As I read Emily St. John Mandel’s Station Eleven, I was impressed with an overwhelming sense of gratitude. In a Reddit AMA, the author describes her book as a love letter to the modern age; examining it through its absense. It was one day, when I was reading it and eating ice cream that a thought entered into my head, unbidden – they wouldn’t be able to eat ice cream.

I wanted to write a love letter to the world we find ourselves in. It’s a world where — you got here by subway, and it’s a fast train underground, and we have electric lights, and water comes out of the tap, and we have access to antibiotics. And these are things we totally take for granted! So a way to write about that is to write about their absence. In the way that a requiem is a way of considering something is already gone, it’s a love letter in the form of a requiem. It was a matter of those things coming together over a period of time.

—Emily St. John Mandel, Bustle interview

Station Eleven is set in a post-apocalyptic world, where most of the population has been wiped out by a virus. The few survivors are scattered, creating communities and making homes in abandoned airports, gas stations, and so on. The narration shifts back and forth in time, describing life before and after the virus strikes.

I normally don’t read post-apocalyptic fiction or dystopia, but Station Eleven is an exception to the rule. It is a story that tips close on the scale of literary realism in terms of what might actually happen, how people would react and then survive, in a post-apocalyptic scenario; it isn’t The Hunger Games or Mad Max, which are otherwise pure fantasy. One of the novels that the author cites as an inspiration is Cormac McCarthy’s The Road but she wanted to write something that is hopeful and that she succeeded in. She also has a sense of humour that is uniquely Canadian:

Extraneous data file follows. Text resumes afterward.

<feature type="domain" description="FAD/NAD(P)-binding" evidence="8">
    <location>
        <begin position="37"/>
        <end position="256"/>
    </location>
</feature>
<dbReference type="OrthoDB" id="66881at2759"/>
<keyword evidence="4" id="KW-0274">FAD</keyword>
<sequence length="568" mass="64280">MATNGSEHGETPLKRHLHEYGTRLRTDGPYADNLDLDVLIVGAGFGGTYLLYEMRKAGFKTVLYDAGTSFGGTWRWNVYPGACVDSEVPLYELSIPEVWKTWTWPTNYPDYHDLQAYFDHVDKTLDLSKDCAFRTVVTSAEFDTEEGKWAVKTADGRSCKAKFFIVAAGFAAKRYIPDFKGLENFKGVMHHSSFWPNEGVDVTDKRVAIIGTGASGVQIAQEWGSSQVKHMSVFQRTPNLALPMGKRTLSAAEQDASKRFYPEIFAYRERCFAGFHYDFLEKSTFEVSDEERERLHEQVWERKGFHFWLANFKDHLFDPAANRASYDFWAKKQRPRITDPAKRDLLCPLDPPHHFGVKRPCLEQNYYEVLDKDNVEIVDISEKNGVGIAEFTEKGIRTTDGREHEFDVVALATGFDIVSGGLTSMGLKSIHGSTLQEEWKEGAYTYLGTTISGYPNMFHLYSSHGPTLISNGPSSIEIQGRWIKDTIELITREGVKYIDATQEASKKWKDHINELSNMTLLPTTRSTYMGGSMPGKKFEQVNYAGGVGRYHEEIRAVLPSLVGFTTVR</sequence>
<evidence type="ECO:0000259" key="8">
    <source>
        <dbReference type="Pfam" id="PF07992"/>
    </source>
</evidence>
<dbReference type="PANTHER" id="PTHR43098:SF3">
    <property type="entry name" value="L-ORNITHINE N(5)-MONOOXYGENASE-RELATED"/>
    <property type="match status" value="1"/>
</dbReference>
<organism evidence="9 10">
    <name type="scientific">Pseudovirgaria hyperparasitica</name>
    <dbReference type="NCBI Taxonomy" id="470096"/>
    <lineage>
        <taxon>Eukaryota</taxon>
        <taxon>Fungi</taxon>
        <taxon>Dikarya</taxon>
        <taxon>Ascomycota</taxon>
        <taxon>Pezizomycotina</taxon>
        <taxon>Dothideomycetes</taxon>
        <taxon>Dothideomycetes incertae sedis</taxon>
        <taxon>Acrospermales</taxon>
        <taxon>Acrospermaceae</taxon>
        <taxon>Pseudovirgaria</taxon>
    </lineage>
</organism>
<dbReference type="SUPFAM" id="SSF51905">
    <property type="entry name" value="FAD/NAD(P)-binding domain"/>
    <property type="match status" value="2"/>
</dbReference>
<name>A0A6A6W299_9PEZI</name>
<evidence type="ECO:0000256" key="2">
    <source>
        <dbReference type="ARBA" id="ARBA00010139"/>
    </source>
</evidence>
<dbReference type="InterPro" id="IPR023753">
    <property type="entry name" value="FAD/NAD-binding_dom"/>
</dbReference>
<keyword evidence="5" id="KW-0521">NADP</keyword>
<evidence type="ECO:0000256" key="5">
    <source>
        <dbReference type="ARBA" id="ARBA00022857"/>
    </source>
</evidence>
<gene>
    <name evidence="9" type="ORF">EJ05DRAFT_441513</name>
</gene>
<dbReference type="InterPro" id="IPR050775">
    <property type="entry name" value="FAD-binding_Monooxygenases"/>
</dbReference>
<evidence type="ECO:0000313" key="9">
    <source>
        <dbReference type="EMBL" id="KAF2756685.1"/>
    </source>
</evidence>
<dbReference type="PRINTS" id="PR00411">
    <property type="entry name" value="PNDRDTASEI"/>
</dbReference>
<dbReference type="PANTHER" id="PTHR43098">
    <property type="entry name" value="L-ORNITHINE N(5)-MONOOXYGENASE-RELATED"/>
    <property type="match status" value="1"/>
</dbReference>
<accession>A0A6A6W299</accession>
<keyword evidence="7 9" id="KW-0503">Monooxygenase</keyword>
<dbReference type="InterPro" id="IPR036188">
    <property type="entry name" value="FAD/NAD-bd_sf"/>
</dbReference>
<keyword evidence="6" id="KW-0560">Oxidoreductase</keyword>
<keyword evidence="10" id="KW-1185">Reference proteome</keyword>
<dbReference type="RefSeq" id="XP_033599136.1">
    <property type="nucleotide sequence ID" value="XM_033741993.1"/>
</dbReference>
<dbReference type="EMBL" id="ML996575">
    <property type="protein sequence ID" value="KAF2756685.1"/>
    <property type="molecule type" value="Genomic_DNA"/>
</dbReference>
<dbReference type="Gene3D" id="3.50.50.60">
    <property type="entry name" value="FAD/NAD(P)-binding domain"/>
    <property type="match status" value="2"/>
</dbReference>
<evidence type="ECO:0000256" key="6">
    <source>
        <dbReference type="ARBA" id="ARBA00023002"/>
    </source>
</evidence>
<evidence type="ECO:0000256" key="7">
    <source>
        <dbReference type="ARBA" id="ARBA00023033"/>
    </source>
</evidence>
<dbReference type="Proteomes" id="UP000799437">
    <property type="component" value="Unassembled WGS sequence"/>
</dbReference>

For obvious reasons, very few people have heard of Delano Island. When he tells people in Toronto that he’s from British Columbia, they’ll invarilably say something about how they like Vancouver, as though that glass city four hours and two ferries to the southeast of his childhood home has anything to do with the island of where he grew up. On two separate occasions he’s told people in Los Angeles that he’s from Canada and they’ve asked about igloos. An allegedly well-educated New Yorker once listened carefully to his explanation of where he’s from—southwestern British Columbia, an island between Vancouver Island and the mainland—and then asked, apparently in all seriousness, if this means he grew up near Maine.

It’s a book that I had been meaning to read for a long time and, as soon as I started, I wondered why I had waited so long. Emily St. John Mandel’s prose is wonderful, even cinematic at points – some scenes are particularly memorable, especially the pivotal action in the beginning – it’s as much the story as her writing style, her voice, that pulled me in and kept me there until the last page and beyond; I didn’t want to stop listening to her voice.

I am now going back and reading the rest of her work so far. (I just finished The Singer’s Gun.)

I wholeheartedly recommend Station Eleven to people who like Shakespeare, acting, celebrity culture, comics, and or post-apocalyptic fiction – or for anyone who wants to try reading something outside of their comfort zone.


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